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Recruiting male teachers 'will not close gender gap'


Recruiting male teachers 'will not close gender gap'
Alexandra Frean

Government plans to recruit more male teachers to act as positive role models for boys may be counter-productive, research suggests.

Alan Johnson, the former Education Secretary, called this year for more men to work as primary teachers. But research published yesterday by the new Department for Children, Schools and Families found little evidence that this "simplistic" approach works, and suggested that male teachers could be too harsh on boys.

The report, Gender and Education: The Evidence on Pupils in England, indicated that there was no case for adopting "boyfriendly" teaching methods in an attempt to close the gender gap. It said also that there was still uncertainty as to whether single-sex education improved the performance of girls or boys, concluding that the ethos of the school was far more important.

The study follows growing concern about the widening attainment gap between boys and girls. Results last summer showed that by the age of 14 boys were, on average, 14 per cent behind girls in their national test results for English.

Those from poor homes fared even worse. Girls also attain better results in maths and science, although the gap is narrower than for English.

The report noted that only 16 per cent of teachers in primary schools, and 46 per cent of teachers in secondary schools, were men. But it concluded there was "very little evidence to date as to whether a teacher's gender does or does not play a significant role in their pupils' attainment". It added that two thirds of pupils felt that the gender of their teacher was not important.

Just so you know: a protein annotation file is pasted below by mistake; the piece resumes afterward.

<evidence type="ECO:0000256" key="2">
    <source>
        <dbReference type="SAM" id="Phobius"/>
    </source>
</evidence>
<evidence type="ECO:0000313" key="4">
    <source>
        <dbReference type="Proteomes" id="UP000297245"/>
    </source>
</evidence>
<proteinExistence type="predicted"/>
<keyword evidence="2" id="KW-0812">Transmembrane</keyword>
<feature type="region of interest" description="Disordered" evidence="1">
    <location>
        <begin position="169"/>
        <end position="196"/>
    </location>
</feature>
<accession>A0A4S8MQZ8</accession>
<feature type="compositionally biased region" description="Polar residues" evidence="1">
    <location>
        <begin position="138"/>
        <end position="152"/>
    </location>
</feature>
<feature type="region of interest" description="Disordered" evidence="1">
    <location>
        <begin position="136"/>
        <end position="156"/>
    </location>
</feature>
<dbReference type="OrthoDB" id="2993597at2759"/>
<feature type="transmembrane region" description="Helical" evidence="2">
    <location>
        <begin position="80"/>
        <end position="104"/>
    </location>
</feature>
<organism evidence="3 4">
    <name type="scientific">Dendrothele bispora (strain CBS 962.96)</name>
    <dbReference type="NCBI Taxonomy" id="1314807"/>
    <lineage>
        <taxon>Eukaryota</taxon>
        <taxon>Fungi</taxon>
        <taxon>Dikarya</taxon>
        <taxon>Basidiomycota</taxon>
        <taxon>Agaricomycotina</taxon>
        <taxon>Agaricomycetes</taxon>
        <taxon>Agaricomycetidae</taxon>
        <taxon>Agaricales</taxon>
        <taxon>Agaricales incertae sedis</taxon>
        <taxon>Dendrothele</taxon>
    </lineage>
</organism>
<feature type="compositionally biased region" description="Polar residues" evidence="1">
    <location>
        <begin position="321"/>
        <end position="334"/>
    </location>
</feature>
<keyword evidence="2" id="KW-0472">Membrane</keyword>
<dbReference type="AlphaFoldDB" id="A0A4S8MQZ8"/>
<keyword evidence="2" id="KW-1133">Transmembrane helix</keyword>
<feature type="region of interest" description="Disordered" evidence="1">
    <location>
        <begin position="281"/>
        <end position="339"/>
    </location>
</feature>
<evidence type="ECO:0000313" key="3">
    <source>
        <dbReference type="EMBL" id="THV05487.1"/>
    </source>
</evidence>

The report cited research indicating that older pupils thought that men were harsher than women on boys. "Male teachers were seen as treating boys more harshly, while female teachers treated boys and girls more equally.

"This finding does suggest caution in simply asserting that having male role models in the classroom is a good thing for boys," it said.

The report added that girls and boys had different "learning styles", and that girls showed greater motivation. "Overall, trends indicate that girls and boys seem to relate differently to schooling and learning and girls find it easier to succeed in school settings," the report said.

"Combating images of laddish masculinity and establishing a strong school ethos were seen as central to raising the attainment of boys."



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